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Finally, there was rest for the weary.
Not that the No. 12 Harvard men’s tennis team is necessarily tired, but with a heartbreaking 4-3 loss in the finals of last weekend’s Blue Gray Invitational, the current pain of midterms and an all-important trip to California looming on the spring break horizon, the Crimson (9-3) is certainly busy.
And so this weekend’s March Men’s Open proved a welcome respite, a time for the less experienced players to gain valuable match time and for the battle-tested to relax.
“Between midterms and the travel we’ve been doing and with us getting ready on spring break,” said volunteer assistant coach Phil Parrish, “we just felt like we didn’t want [the kids in the lineup] to play too much. A lot of them have played a lot.”
“But we threw this tournament in here because we wanted to get the non-travel guys some matches,” Parrish said.
And they did. Harvard had five players entered in the singles draw, and sophomore Brandon Chiu—who mans the Crimson’s second doubles pair with senior Mark Riddell—was the only traveling player among them.
All five advanced to the second round, but freshman Max Tedaldi—whose twin brother, Luke, plays for Brown and also competed in the tournament—fell 3-6, 2-6 in the Round of 16 to Kris Goddard. That round also saw the defeat of sophomore Caleb Gardner to Alberto Brause.
Brause, who enjoyed moderate success in the February Open as well, went on to defeat freshman Scott Denenberg 6-7 (6), 6-4, 6-2 in the next round. He ultimately lost to Chiu in the semifinals, though he managed to take the first set.
“It was just a little fatigue from yesterday,” Chiu said of his slow start. “I had a long match [last night].
“I haven’t been used to playing so many matches, especially singles, but I just wanted to fight hard,” he said. “I know that in the future, I’ll be in those positions, and I’ll eventually get into the singles lineup.”
Freshman Shantanu Dhaka also advanced to the penultimate round, and the scene appeared set for a repeat of last month’s Open.
That tournament could have easily been deemed “The Crimson Championships,” as Harvard swept both the doubles and singles competitions.
However, Dhaka fell to Brown’s Goddard, and the Bear went on to meet Chiu in the finals.
During their match, Chiu took an awkward lunge for a ball, but he continued after a very deliberate tying of both shoes. After dropping the first set in a tiebreak, though, the sophomore was forced to retire with a sprained ankle, giving Goddard the championship.
Parrish called the move “precautionary,” adding that with the Crimson’s pivotal trip to California fast approaching, Chiu wanted to be careful.
So this time, the singles title did not go to a Harvard player. The squad had a good chance at the doubles draw, though, as the Crimson had its fair share of names entered.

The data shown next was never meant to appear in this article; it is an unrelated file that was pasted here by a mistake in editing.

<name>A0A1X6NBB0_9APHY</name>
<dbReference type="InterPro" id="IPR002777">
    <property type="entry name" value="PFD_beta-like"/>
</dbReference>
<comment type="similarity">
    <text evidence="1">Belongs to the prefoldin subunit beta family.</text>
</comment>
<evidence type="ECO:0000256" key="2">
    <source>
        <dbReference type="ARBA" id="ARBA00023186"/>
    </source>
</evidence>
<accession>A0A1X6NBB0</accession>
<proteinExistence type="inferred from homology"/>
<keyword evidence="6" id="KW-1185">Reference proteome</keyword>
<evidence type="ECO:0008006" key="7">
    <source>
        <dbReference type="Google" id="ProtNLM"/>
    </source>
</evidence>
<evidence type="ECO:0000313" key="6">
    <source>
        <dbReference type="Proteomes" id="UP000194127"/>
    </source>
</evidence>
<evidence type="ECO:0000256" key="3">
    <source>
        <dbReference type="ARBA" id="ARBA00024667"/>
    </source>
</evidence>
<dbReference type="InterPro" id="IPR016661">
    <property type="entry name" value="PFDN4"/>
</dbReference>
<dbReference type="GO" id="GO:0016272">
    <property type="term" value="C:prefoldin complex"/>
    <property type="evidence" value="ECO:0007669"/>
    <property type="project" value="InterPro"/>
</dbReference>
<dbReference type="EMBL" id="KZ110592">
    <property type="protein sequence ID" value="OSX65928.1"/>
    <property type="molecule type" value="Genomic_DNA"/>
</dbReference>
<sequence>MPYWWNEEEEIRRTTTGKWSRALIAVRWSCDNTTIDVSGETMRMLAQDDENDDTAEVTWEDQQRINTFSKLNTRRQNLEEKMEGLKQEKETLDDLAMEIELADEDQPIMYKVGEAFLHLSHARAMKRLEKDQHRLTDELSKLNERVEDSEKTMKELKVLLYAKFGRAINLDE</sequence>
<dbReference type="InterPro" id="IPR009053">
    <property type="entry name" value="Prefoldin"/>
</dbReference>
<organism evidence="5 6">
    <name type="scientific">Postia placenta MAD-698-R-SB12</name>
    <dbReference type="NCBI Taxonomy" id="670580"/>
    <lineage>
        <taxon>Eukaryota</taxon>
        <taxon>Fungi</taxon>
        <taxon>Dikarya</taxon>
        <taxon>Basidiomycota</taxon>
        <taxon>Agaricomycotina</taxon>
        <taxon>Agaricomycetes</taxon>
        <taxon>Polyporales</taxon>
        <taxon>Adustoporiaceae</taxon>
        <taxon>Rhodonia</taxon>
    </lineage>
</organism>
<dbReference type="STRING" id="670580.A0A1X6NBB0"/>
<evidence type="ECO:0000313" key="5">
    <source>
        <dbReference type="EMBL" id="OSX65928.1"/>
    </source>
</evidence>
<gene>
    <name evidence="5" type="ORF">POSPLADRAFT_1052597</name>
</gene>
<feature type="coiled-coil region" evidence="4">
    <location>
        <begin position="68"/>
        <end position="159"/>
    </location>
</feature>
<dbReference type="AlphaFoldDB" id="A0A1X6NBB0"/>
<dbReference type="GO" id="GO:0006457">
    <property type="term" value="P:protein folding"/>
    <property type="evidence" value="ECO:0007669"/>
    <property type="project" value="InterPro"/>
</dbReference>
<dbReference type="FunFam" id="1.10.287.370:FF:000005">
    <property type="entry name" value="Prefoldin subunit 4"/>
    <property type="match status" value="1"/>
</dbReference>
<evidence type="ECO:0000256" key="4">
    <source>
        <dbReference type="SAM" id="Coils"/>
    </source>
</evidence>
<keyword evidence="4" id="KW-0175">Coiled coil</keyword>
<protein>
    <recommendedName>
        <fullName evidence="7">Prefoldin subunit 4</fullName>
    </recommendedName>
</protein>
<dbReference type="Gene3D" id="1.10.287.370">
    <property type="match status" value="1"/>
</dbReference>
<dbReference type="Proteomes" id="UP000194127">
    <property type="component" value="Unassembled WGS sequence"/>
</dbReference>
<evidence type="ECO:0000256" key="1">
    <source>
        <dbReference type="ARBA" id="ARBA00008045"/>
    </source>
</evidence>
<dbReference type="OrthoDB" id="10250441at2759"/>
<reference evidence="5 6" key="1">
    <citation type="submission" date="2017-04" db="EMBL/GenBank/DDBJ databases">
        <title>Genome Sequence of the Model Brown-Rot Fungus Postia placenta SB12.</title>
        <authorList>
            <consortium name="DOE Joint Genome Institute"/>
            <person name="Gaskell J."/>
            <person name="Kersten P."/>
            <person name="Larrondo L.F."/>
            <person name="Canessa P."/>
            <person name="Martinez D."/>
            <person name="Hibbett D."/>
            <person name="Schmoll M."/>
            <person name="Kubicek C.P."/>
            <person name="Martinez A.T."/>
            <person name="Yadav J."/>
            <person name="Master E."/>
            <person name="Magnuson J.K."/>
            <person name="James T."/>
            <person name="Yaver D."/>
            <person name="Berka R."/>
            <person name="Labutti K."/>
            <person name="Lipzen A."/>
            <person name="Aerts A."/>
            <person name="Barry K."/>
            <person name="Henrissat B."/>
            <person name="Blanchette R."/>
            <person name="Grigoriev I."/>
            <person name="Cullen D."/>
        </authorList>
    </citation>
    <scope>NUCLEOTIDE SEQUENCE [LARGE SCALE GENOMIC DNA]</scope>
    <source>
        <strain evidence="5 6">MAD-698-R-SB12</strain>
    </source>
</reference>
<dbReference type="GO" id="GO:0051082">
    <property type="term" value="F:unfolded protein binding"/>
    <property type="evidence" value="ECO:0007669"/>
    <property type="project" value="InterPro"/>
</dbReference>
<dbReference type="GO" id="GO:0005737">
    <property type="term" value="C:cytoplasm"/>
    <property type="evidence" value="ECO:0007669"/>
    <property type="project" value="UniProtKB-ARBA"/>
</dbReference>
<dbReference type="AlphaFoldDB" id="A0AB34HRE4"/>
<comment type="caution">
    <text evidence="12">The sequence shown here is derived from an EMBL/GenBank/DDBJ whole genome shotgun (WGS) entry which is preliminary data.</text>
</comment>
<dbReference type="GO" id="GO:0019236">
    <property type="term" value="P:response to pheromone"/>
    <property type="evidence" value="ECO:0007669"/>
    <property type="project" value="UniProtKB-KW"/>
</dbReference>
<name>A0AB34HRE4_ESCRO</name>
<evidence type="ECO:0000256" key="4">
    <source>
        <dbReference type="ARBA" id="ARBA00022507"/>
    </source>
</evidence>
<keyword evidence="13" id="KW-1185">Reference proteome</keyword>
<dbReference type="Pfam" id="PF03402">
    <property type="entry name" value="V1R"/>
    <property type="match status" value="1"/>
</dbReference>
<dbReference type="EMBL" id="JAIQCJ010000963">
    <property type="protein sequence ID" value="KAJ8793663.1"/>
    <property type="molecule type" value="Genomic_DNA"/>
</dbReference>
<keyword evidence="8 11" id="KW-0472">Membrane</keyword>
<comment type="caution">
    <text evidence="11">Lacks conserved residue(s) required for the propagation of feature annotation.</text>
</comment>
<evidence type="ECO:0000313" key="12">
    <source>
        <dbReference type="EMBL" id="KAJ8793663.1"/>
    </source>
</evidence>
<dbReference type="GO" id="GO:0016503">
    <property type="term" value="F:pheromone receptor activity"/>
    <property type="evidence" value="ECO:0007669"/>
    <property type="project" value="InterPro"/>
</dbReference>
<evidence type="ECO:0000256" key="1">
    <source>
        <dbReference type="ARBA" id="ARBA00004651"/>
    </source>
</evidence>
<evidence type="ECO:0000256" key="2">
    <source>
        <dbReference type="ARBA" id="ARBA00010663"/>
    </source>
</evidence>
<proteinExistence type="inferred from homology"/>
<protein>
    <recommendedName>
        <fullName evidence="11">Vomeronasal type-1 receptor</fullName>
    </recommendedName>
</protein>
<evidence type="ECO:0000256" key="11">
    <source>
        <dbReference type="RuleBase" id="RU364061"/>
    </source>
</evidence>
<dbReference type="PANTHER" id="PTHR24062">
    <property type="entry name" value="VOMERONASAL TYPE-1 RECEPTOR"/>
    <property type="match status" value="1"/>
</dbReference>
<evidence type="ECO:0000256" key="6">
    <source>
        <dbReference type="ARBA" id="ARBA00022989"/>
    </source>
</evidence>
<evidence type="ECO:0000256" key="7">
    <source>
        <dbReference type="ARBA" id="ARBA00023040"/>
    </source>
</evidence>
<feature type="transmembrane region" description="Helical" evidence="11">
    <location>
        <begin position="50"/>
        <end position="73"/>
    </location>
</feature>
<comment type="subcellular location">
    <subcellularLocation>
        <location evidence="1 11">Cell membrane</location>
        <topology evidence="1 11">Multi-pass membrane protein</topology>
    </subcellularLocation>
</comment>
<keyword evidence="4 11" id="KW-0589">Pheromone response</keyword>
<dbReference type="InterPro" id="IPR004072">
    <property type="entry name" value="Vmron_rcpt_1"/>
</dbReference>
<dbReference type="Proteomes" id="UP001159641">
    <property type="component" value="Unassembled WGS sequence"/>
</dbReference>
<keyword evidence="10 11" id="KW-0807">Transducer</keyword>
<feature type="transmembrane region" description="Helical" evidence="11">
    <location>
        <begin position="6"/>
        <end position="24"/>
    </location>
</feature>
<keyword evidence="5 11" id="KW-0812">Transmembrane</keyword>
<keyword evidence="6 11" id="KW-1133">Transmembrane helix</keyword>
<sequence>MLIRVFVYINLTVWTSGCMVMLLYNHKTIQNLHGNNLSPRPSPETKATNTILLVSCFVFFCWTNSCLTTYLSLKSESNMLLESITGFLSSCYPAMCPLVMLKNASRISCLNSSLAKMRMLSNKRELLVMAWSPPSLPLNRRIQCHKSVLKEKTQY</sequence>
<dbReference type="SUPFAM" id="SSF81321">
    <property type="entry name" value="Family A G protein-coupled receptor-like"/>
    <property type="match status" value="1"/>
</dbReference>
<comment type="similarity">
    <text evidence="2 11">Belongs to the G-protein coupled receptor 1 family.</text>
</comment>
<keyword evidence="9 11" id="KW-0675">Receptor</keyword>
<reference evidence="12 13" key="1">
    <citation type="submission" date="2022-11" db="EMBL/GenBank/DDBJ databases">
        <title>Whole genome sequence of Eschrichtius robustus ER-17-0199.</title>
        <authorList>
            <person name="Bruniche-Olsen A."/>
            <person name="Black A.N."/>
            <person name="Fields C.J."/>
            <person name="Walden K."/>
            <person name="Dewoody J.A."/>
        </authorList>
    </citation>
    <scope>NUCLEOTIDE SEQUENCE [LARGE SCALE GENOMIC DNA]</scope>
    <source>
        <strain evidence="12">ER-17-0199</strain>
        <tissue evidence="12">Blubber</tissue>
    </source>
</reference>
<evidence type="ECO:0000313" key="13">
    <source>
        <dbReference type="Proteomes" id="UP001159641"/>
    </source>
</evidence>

Gardner and Denenberg joined forces, as did Dhaka and Tedaldi. Most notable, though, was the pairing of junior Jonathan Chu and former Crimson captain William Lee ’02.
Chu normally plays the second singles and first doubles matches, but he chose to join the weekend’s action rather than rest.
“Jonathan loves to play,” Parrish said of Chu, who was the only regular singles player to enter the tournament.
Indeed, Chu and Lee made a run at the title, winning their 5-7, 6-3, 6-1 semifinal on Sunday. However, the duo was forced to withdraw before the finals, as Lee had to return to a prior commitment in New York.
Chu, who had celebrated his 21st birthday the previous night, laughed when explaining the pair’s first set loss in the semifinals.
“I had a late night last night. I turned 21, so we were a little dazed in the beginning. But as the match went on, we managed to come back to this planet,” he said with a grin. “I just wanted to have fun [in the tournament], and we did have fun.”
Not only did team members say the weekend was fun, but they said that it proved useful to the whole team. Some enjoyed well-deserved time off, while others garnered valuable experience.
Senior Chris Chiou, though he did not play because of his impending MCAT examination, was in attendance to root on his younger teammates, a Kaplan prep book resting in his lap all the while.
And Chu approached the weekend in similar fashion, brushing off a question as to why he was not resting for the team’s upcoming spring trip.
“This is the future of our team playing [in] this tournament,” he explained, motioning to a match progressing behind him, “so I’m going to be out here with them in the trenches.”
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